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Article
Publication date: 13 June 2016

Ling Peng, Geng Cui, Mengzhou Zhuang and Chunyu Li

To influence consumer perceptions, firms often manipulate online product reviews on their own websites or third-party forums by anonymously adding positive reviews…

Abstract

Purpose

To influence consumer perceptions, firms often manipulate online product reviews on their own websites or third-party forums by anonymously adding positive reviews, deleting unfavorable reviews or offering rewards to encourage favorable reviews. This study aims to investigate consumer perceptions of online review deceptions and how these perceptions influence their subsequent purchase behavior. In particular, consumers’ awareness, suspicion and detection are studied and specific manipulation tactics are evaluated.

Design/methodology/approach

Both qualitative and quantitative studies are relied upon to understand consumer perceptions of online review deceptions. In-depth interviews with 16 experienced online shoppers were conducted to collect the illustrative accounts concerning consumer awareness of online review deceptions, their suspicion, detection and evaluation of different manipulation tactics. A survey of 199 consumers was then followed to validate and corroborate the findings from the qualitative study and generalize the interview results onto the general public.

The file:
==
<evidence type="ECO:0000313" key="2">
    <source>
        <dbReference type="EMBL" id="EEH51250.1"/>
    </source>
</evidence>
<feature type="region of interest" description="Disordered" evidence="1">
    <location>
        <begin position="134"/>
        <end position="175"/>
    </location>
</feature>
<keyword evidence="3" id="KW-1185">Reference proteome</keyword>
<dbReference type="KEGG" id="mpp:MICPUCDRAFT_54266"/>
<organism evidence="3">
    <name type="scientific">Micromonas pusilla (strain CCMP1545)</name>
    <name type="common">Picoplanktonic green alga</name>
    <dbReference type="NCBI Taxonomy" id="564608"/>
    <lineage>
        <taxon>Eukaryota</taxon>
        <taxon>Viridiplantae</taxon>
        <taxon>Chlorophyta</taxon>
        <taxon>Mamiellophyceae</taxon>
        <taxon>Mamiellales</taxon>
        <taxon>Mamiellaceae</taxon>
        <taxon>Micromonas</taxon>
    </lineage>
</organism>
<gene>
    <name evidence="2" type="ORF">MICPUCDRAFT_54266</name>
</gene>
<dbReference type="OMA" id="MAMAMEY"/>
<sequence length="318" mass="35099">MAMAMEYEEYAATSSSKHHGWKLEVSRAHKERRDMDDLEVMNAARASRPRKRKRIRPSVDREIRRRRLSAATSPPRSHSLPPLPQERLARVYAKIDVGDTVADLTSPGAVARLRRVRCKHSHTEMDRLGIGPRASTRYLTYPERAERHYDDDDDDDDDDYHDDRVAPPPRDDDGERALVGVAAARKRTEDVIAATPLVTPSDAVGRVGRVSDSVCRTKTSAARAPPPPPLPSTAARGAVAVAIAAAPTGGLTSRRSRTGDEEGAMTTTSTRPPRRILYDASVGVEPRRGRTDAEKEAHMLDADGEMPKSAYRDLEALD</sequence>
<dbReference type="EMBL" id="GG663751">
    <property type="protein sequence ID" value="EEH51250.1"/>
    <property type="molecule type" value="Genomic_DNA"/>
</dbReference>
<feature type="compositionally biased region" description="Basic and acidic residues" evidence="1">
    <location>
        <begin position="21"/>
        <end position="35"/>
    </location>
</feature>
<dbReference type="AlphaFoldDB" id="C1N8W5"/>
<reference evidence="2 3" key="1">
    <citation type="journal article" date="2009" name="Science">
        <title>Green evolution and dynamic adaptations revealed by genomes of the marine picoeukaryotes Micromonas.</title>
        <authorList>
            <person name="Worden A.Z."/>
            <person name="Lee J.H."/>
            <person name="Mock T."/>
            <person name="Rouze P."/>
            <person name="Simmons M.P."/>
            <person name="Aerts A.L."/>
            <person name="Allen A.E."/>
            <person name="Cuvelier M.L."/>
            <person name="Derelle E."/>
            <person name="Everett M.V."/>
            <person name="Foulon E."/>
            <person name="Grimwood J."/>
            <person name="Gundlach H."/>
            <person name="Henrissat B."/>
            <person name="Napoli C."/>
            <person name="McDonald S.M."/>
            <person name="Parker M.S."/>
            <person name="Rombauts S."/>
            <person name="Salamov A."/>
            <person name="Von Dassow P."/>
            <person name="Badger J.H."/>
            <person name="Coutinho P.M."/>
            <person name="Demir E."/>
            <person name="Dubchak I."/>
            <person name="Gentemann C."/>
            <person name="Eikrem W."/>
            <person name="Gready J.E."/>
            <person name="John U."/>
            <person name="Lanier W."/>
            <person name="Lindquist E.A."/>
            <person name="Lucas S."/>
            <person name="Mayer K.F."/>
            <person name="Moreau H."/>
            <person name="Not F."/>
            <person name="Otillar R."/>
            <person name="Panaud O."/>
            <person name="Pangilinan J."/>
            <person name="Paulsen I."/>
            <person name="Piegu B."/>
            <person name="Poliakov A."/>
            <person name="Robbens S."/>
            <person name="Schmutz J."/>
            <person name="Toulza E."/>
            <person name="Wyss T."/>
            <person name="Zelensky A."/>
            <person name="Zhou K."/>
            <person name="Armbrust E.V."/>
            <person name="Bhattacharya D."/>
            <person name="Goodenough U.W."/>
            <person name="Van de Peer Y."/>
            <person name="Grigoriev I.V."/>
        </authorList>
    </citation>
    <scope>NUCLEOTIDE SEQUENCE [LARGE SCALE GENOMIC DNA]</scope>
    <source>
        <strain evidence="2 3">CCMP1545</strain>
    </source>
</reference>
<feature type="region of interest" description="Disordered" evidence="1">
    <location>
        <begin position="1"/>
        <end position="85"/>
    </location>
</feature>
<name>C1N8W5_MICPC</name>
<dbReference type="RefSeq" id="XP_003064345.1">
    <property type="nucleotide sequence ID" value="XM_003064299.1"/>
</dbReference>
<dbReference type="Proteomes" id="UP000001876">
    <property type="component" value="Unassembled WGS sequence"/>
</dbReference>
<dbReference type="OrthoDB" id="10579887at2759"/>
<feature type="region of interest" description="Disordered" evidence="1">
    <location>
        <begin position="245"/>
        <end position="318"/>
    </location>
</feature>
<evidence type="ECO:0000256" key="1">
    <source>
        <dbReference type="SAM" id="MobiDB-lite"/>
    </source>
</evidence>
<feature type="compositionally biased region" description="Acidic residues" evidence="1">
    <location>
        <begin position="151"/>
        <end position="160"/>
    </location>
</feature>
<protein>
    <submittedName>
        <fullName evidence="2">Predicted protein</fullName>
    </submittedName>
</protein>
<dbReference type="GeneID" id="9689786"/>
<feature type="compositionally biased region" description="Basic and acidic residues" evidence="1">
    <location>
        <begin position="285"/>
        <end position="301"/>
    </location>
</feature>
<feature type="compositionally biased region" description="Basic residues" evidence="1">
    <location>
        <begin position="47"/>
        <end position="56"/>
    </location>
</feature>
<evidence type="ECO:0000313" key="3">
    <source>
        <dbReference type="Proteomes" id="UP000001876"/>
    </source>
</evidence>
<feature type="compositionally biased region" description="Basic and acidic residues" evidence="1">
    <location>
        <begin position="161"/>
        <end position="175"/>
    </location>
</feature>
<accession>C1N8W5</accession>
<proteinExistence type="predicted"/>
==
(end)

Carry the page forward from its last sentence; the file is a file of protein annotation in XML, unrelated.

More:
Findings

The results from in-depth interviews suggest that consumers take a negative view toward online review deceptions, but the degree of negativity varies across different manipulation tactics. Moreover, different types of manipulations vary in terms of perceived deceptiveness, ease of detection and unethicality, as well as their effect on consumer purchase intention and perceived helpfulness of online product reviews. The findings from the survey further confirmed the qualitative findings.

Practical implications

The findings have a number of meaningful managerial implications for industry associations and policymakers on whether and how to regulate online review deceptions.

Originality/value

This study applies and extends information manipulation theory and deception detection literature to an online context to increase the richness of the relevant theories. It is among the first to empirically investigate online review deceptions from a consumer’s perspective, as opposed to a firm’s perspective as previous studies have done.

Details

Journal of Consumer Marketing, vol. 33 no. 4
Type: Research Article
ISSN: 0736-3761

Keywords

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Article
Publication date: 3 February 2020

Harry Kipkemoi Bett

The purpose of this paper is to analyse how predatory journals use spam emails to manipulate potential authors. This has been done based on McCornack’s information

Abstract

Purpose

The purpose of this paper is to analyse how predatory journals use spam emails to manipulate potential authors. This has been done based on McCornack’s information manipulation theory (IMT). Generally, predatory publishing is on the increase globally but more pronounced in developing countries. Although it affects both young and seasoned scholars, inexperienced scholars and those ignorant on credible publishing are the most affected.

Design/methodology/approach

The current study through document analysis focuses on email invites from predatory journals sent to the author between June 2016 and December 2018 after publishing a peer-reviewed journal article. The resultant texts were analysed using a directed qualitative content analysis.